Conquering Savannah: The Georgia Southern/Armstrong State Merger – Part I

Part I, Part II, Part III

“I beg to present you as a Christmas gift, the City of Savannah, with one hundred and fifty heavy guns and plenty of ammunition, and also about twenty-five thousand bales of cotton.”

General William T. Sherman’s message to Abraham Lincoln on December 22, 1864, notifying him that the Union army had captured The City of Savannah, completing his famed “March to the Sea.” It was a much appreciated Christmas present for the President who had just survived the 1864 Presidential Election against his former General George McClellan. It was the first democratic election ever held in a country currently fighting a civil war.

“Many, many thanks for your Christmas gift.” said Lincoln “the honor is all yours.”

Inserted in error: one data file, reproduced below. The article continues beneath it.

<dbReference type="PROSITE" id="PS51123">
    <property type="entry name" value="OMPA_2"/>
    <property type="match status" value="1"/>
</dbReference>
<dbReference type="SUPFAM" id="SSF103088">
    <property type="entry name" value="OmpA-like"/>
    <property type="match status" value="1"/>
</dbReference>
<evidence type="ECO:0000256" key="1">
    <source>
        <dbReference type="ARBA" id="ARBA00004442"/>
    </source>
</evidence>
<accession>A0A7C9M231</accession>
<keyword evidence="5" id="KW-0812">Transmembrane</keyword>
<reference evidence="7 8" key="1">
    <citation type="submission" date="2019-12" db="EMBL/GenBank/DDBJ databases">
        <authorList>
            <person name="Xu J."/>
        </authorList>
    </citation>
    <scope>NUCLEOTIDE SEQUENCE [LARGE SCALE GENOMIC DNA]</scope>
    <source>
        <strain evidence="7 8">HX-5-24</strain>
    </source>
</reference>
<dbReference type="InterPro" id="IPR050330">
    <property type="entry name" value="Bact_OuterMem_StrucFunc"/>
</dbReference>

Sherman left Savannah untouched after facing light resistance from the Confederate troops. They camped there for Christmas and New Years before continuing their march through the Carolinas. Lincoln won the 1864 Election in a landslide. The war’s momentum had mercifully swung in the Union’s direction for the final time. In less than a six months, the war would be over.

On Friday night, August 18, Georgia Southern football will host a practice and subsequent ‘Fan Fest‘ from 6-8 pm on the Armstrong State soccer fields. It will be the first time the football team tours the school’s newly acquired campus. A big ‘army’ of dudes wearing blue uniforms, that have an eagle as a logo, and known for their devastating ground game will be marching into town. No, this is not the United States Army on the march this time. This ‘army’ comes in peace, and they come bearing inflatable footballs and free t-shirts.

Georgia Southern was “gifted” a piece of Savannah as a belated Christmas present from the Georgia University System Board of Regents on January 11, 2017, to combine both Armstrong State University and Georgia Southern University. Although it was officially labeled a consolidation, the University System of Georgia (USG) Board of Regents (BOR) ruled that the new school would be called Georgia Southern University, and Georgia Southern President Jaimie L. Hebert would be in-charge. So, it would be a de facto takeover.